You'll read and hear about the use of "TDS," Total Dissolved Solids, or Nitrogen PPM (parts per million) as control factors for feeding your plants. So how are you supposed to know what values you have?
Please enter the label formula numbers for your fertilizer
and the number of teaspoons of fertilizer you add to a gallon of water
Note: These figures refer to the contribution of the major components only, so any minors or trace elements in the fertilizer will add to the TDS, as will any solids dissolved in your water. For example, Dyna Gro "Grow" formula is labeled as 7-9-5, which yields an N-P-K contribution of 199 ppm at one teaspoon per gallon, but if you add the other ingredients in that complete formula, the total contribution jumps up to 235 ppm.
As I learn more about orchids and their nutritional needs, it becomes apparent that there are two primary factors to be considered: availability of a range of nutrients, from the macro- to the micro- and trace elements (see this for more info), and the amount of nitrogen that is supplied. If you use a decent, complete fertilizer, the first criterion is satisfied, so you only have to focus on the nitrogen loading.
Studies at Texas A&M have shown that for phalaenopsis growing under their greenhouse conditions in bark-based media, nutrient solutions providing about 225 to 250 ppm N is optimal for growth and flowering. Considering the lower light flux and average temperatures in my greenhouse in Pennsylvania, plus the varied collection I have - from "heavy feeding" vandas to phrags that don't like a lot of dissolved solids in their irrigation water - I shoot for a considerably lower target, more in the range of 100- to 150 ppm nitrogen.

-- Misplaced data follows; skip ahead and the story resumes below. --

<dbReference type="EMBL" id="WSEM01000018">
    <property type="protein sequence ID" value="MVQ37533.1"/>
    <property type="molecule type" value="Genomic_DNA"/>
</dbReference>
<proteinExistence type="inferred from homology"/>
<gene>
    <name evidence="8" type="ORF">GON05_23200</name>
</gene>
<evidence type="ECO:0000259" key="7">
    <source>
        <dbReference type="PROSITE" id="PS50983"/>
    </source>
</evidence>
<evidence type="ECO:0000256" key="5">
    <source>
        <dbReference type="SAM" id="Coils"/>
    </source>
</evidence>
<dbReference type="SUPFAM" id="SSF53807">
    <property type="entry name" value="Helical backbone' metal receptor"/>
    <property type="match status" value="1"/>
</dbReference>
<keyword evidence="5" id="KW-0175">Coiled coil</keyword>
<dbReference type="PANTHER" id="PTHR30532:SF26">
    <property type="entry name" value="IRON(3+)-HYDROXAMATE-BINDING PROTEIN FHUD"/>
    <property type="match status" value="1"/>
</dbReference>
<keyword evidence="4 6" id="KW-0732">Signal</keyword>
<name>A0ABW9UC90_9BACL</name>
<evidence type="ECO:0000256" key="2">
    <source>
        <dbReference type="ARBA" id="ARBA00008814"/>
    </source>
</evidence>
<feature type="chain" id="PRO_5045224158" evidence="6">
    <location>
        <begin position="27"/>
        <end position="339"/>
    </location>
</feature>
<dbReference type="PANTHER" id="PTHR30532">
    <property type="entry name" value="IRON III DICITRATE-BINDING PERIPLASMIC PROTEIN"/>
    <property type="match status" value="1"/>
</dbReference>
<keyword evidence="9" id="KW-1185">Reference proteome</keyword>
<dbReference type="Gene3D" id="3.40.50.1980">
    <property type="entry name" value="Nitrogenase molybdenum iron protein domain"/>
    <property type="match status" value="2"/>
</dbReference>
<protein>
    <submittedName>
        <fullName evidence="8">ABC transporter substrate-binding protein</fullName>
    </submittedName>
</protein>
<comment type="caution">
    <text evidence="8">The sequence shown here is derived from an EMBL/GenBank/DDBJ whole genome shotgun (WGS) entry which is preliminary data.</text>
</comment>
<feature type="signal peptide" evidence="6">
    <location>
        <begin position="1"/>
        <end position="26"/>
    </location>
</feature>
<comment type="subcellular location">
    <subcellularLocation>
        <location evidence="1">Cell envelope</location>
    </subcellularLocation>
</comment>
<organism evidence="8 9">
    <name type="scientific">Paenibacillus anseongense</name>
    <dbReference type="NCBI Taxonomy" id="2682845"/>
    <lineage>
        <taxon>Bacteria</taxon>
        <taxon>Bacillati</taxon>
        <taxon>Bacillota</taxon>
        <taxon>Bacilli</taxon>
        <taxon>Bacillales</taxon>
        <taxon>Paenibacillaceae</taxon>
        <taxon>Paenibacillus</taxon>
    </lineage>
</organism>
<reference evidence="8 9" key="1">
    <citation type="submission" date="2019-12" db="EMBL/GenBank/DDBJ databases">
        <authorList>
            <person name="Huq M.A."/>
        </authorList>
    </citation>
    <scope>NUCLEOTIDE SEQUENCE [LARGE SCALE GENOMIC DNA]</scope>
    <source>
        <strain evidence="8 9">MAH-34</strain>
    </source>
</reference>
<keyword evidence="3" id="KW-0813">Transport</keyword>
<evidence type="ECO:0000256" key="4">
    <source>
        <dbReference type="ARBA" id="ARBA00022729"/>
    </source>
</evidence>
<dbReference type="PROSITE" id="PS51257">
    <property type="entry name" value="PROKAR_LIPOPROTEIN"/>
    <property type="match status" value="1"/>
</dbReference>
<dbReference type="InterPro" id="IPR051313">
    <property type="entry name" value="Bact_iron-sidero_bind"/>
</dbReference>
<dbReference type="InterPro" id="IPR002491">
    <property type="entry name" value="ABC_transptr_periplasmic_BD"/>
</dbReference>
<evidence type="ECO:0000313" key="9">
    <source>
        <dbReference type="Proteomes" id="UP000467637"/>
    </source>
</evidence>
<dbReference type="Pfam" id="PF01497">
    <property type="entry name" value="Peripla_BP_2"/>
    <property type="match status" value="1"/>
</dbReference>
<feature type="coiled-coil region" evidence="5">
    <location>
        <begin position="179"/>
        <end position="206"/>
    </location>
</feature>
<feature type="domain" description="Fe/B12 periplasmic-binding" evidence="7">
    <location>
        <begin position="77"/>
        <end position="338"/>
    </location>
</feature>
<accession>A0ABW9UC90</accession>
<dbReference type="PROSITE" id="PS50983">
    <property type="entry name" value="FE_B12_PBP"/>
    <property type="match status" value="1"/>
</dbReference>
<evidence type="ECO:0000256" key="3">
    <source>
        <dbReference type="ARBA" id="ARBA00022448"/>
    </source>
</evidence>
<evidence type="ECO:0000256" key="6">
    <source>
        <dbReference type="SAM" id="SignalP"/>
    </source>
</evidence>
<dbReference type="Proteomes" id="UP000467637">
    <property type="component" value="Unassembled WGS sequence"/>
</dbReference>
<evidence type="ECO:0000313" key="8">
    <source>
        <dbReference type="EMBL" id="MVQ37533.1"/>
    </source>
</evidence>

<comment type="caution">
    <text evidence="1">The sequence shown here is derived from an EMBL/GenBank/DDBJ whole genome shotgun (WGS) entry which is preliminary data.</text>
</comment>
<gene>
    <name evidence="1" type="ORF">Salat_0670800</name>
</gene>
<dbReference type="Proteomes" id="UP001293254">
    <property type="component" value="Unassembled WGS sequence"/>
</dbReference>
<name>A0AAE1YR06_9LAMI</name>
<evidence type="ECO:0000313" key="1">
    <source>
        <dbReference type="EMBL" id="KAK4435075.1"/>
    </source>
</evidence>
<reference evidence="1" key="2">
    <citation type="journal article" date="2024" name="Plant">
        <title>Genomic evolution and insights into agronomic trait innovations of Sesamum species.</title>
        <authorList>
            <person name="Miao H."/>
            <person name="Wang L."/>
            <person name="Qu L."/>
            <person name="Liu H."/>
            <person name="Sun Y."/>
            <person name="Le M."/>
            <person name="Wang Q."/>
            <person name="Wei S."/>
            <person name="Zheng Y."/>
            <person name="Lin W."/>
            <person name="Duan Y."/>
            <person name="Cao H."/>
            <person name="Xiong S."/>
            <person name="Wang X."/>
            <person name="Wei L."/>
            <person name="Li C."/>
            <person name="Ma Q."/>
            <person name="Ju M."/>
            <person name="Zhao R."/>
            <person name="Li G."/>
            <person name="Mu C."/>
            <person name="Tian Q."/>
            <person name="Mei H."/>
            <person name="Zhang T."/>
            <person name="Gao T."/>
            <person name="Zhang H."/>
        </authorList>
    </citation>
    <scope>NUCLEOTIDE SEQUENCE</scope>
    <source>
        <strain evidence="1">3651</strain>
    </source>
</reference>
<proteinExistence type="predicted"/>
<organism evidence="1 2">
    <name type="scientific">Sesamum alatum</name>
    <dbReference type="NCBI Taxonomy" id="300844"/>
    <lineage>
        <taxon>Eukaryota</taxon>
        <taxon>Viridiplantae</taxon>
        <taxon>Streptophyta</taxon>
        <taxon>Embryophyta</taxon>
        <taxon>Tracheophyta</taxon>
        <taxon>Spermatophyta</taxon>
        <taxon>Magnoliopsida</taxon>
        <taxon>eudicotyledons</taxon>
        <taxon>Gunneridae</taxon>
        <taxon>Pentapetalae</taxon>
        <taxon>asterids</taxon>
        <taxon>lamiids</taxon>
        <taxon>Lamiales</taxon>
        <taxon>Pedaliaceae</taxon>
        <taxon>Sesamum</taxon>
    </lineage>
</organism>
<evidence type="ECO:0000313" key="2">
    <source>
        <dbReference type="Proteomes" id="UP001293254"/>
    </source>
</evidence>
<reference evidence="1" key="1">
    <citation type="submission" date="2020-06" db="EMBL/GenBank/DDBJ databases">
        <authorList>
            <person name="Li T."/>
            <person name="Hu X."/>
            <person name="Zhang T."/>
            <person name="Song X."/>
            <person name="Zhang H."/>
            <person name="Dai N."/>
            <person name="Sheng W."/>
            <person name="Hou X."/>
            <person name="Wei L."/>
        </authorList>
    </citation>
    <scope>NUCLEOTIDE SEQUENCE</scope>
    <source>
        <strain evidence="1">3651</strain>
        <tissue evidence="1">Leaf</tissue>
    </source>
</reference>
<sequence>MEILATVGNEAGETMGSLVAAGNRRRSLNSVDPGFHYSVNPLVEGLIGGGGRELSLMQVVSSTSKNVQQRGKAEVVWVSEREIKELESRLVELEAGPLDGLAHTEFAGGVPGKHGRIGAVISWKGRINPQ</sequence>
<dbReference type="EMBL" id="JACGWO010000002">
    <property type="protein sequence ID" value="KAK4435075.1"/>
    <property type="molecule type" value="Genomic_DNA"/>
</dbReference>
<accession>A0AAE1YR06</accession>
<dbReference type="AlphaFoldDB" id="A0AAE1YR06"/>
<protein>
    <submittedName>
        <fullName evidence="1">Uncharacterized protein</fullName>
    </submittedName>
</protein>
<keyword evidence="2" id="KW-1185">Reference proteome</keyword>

This simple calculator below allows you to plug in the nitrogen content of your fertilizer and your target nitrogen loading to determine the amount to be used when mixing your solution. Note that this was designed for liquid fertilizers, but don't let that concern you. I did a bit of research and calculation that suggests that using this estimator is reasonable for both powders and liquids. Click here if you'd like to read about it.
Please enter the label formula Nitrogen number for your fertilizer (the first one) and the target nitrogen loading, in ppm, you desire.
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